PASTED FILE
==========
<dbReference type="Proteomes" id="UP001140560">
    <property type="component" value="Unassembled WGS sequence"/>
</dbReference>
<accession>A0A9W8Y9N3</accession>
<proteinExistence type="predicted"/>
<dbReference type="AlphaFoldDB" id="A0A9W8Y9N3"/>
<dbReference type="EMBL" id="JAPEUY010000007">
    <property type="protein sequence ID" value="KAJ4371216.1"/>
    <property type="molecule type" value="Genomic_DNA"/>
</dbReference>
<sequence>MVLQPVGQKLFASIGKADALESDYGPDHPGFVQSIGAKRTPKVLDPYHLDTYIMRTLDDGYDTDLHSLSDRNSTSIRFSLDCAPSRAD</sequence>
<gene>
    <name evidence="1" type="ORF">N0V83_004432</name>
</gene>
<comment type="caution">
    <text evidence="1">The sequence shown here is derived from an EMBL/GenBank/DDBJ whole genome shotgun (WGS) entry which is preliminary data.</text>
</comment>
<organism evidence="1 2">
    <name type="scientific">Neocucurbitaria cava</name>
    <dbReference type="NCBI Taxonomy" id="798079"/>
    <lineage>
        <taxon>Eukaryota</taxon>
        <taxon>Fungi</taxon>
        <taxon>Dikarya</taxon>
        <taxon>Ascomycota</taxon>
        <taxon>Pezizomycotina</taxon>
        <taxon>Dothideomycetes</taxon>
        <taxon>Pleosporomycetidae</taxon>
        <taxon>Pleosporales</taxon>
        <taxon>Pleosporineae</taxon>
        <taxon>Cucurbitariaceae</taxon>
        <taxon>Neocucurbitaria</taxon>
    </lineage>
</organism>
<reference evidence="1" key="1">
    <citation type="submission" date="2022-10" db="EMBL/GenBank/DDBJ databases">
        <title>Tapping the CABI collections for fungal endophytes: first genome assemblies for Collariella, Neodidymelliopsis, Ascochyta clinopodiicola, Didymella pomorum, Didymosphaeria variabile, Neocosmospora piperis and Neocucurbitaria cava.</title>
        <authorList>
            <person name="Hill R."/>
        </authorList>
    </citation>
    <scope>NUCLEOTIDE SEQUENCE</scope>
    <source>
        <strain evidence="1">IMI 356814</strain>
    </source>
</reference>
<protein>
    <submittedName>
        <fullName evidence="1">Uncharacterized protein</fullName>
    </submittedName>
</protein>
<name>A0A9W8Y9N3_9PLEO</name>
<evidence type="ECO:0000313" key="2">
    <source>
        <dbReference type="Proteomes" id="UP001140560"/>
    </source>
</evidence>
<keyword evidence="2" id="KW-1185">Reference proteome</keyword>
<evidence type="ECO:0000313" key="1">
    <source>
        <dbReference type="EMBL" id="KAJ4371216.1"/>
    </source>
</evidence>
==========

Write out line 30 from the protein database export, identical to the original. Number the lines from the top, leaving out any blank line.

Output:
        <taxon>Pleosporineae</taxon>